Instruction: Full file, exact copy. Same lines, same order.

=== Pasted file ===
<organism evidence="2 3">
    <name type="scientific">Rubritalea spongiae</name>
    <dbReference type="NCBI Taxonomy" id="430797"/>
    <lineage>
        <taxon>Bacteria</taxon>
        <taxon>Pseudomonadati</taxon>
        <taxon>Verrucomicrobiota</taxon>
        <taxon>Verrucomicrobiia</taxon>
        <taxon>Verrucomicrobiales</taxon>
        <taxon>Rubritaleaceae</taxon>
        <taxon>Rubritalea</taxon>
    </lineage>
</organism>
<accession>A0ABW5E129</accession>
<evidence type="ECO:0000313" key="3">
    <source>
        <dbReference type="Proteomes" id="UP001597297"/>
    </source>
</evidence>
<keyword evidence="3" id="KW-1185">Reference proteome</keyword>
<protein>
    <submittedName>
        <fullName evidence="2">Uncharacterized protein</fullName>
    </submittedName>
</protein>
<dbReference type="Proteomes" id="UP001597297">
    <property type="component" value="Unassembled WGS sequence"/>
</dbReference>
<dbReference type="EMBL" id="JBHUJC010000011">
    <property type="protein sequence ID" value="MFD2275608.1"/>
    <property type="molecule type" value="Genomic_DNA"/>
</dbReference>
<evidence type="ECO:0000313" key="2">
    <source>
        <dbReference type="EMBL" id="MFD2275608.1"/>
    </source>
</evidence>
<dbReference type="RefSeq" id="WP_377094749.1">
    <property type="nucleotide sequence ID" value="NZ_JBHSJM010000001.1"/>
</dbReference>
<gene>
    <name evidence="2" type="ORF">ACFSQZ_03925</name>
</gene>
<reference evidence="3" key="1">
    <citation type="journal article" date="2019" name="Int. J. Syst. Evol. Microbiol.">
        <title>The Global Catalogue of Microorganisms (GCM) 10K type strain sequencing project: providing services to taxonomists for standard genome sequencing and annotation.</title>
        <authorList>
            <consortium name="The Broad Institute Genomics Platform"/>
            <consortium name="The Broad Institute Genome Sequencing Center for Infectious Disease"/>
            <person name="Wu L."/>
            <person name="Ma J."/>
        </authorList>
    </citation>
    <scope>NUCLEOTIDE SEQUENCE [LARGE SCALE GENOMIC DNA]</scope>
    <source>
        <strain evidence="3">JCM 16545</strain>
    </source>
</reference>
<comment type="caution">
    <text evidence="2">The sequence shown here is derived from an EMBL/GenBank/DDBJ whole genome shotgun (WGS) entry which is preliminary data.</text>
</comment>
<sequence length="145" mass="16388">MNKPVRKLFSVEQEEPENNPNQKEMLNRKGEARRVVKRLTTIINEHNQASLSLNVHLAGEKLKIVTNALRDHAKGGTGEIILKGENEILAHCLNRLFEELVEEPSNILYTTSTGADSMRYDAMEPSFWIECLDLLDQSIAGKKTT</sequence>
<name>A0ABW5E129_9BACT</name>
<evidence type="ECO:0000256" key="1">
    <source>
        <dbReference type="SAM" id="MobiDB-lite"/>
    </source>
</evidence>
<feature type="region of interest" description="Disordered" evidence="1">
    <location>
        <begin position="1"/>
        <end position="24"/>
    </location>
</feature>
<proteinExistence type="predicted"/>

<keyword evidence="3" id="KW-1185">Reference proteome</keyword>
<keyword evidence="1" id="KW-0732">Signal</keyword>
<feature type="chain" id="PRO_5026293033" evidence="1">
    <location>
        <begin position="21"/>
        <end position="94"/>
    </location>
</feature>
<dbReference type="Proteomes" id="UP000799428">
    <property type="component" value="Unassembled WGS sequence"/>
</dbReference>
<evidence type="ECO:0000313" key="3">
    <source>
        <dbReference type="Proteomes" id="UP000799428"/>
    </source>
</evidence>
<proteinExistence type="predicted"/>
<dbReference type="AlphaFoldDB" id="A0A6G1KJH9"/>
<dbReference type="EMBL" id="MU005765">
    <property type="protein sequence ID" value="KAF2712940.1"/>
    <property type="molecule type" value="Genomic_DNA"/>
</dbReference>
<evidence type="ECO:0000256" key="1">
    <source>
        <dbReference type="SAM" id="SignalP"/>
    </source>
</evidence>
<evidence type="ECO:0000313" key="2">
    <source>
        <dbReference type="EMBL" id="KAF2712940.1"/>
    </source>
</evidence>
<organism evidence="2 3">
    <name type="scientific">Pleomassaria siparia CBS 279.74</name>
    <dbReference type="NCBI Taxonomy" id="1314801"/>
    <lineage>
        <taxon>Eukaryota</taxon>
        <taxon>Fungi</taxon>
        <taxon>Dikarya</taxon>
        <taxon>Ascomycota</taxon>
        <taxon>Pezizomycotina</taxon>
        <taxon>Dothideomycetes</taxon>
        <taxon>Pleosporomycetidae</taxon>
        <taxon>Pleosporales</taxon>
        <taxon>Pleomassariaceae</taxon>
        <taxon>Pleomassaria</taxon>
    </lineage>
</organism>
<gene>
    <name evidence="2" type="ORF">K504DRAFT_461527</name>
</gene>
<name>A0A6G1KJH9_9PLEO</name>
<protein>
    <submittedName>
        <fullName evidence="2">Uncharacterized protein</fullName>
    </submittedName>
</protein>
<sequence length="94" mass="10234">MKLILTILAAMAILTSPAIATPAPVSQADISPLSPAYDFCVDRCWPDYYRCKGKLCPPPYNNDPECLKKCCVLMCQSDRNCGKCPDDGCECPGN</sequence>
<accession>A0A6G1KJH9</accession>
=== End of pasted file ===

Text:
<organism evidence="2 3">
    <name type="scientific">Rubritalea spongiae</name>
    <dbReference type="NCBI Taxonomy" id="430797"/>
    <lineage>
        <taxon>Bacteria</taxon>
        <taxon>Pseudomonadati</taxon>
        <taxon>Verrucomicrobiota</taxon>
        <taxon>Verrucomicrobiia</taxon>
        <taxon>Verrucomicrobiales</taxon>
        <taxon>Rubritaleaceae</taxon>
        <taxon>Rubritalea</taxon>
    </lineage>
</organism>
<accession>A0ABW5E129</accession>
<evidence type="ECO:0000313" key="3">
    <source>
        <dbReference type="Proteomes" id="UP001597297"/>
    </source>
</evidence>
<keyword evidence="3" id="KW-1185">Reference proteome</keyword>
<protein>
    <submittedName>
        <fullName evidence="2">Uncharacterized protein</fullName>
    </submittedName>
</protein>
<dbReference type="Proteomes" id="UP001597297">
    <property type="component" value="Unassembled WGS sequence"/>
</dbReference>
<dbReference type="EMBL" id="JBHUJC010000011">
    <property type="protein sequence ID" value="MFD2275608.1"/>
    <property type="molecule type" value="Genomic_DNA"/>
</dbReference>
<evidence type="ECO:0000313" key="2">
    <source>
        <dbReference type="EMBL" id="MFD2275608.1"/>
    </source>
</evidence>
<dbReference type="RefSeq" id="WP_377094749.1">
    <property type="nucleotide sequence ID" value="NZ_JBHSJM010000001.1"/>
</dbReference>
<gene>
    <name evidence="2" type="ORF">ACFSQZ_03925</name>
</gene>
<reference evidence="3" key="1">
    <citation type="journal article" date="2019" name="Int. J. Syst. Evol. Microbiol.">
        <title>The Global Catalogue of Microorganisms (GCM) 10K type strain sequencing project: providing services to taxonomists for standard genome sequencing and annotation.</title>
        <authorList>
            <consortium name="The Broad Institute Genomics Platform"/>
            <consortium name="The Broad Institute Genome Sequencing Center for Infectious Disease"/>
            <person name="Wu L."/>
            <person name="Ma J."/>
        </authorList>
    </citation>
    <scope>NUCLEOTIDE SEQUENCE [LARGE SCALE GENOMIC DNA]</scope>
    <source>
        <strain evidence="3">JCM 16545</strain>
    </source>
</reference>
<comment type="caution">
    <text evidence="2">The sequence shown here is derived from an EMBL/GenBank/DDBJ whole genome shotgun (WGS) entry which is preliminary data.</text>
</comment>
<sequence length="145" mass="16388">MNKPVRKLFSVEQEEPENNPNQKEMLNRKGEARRVVKRLTTIINEHNQASLSLNVHLAGEKLKIVTNALRDHAKGGTGEIILKGENEILAHCLNRLFEELVEEPSNILYTTSTGADSMRYDAMEPSFWIECLDLLDQSIAGKKTT</sequence>
<name>A0ABW5E129_9BACT</name>
<evidence type="ECO:0000256" key="1">
    <source>
        <dbReference type="SAM" id="MobiDB-lite"/>
    </source>
</evidence>
<feature type="region of interest" description="Disordered" evidence="1">
    <location>
        <begin position="1"/>
        <end position="24"/>
    </location>
</feature>
<proteinExistence type="predicted"/>

<keyword evidence="3" id="KW-1185">Reference proteome</keyword>
<keyword evidence="1" id="KW-0732">Signal</keyword>
<feature type="chain" id="PRO_5026293033" evidence="1">
    <location>
        <begin position="21"/>
        <end position="94"/>
    </location>
</feature>
<dbReference type="Proteomes" id="UP000799428">
    <property type="component" value="Unassembled WGS sequence"/>
</dbReference>
<evidence type="ECO:0000313" key="3">
    <source>
        <dbReference type="Proteomes" id="UP000799428"/>
    </source>
</evidence>
<proteinExistence type="predicted"/>
<dbReference type="AlphaFoldDB" id="A0A6G1KJH9"/>
<dbReference type="EMBL" id="MU005765">
    <property type="protein sequence ID" value="KAF2712940.1"/>
    <property type="molecule type" value="Genomic_DNA"/>
</dbReference>
<evidence type="ECO:0000256" key="1">
    <source>
        <dbReference type="SAM" id="SignalP"/>
    </source>
</evidence>
<evidence type="ECO:0000313" key="2">
    <source>
        <dbReference type="EMBL" id="KAF2712940.1"/>
    </source>
</evidence>
<organism evidence="2 3">
    <name type="scientific">Pleomassaria siparia CBS 279.74</name>
    <dbReference type="NCBI Taxonomy" id="1314801"/>
    <lineage>
        <taxon>Eukaryota</taxon>
        <taxon>Fungi</taxon>
        <taxon>Dikarya</taxon>
        <taxon>Ascomycota</taxon>
        <taxon>Pezizomycotina</taxon>
        <taxon>Dothideomycetes</taxon>
        <taxon>Pleosporomycetidae</taxon>
        <taxon>Pleosporales</taxon>
        <taxon>Pleomassariaceae</taxon>
        <taxon>Pleomassaria</taxon>
    </lineage>
</organism>
<gene>
    <name evidence="2" type="ORF">K504DRAFT_461527</name>
</gene>
<name>A0A6G1KJH9_9PLEO</name>
<protein>
    <submittedName>
        <fullName evidence="2">Uncharacterized protein</fullName>
    </submittedName>
</protein>
<sequence length="94" mass="10234">MKLILTILAAMAILTSPAIATPAPVSQADISPLSPAYDFCVDRCWPDYYRCKGKLCPPPYNNDPECLKKCCVLMCQSDRNCGKCPDDGCECPGN</sequence>
<accession>A0A6G1KJH9</accession>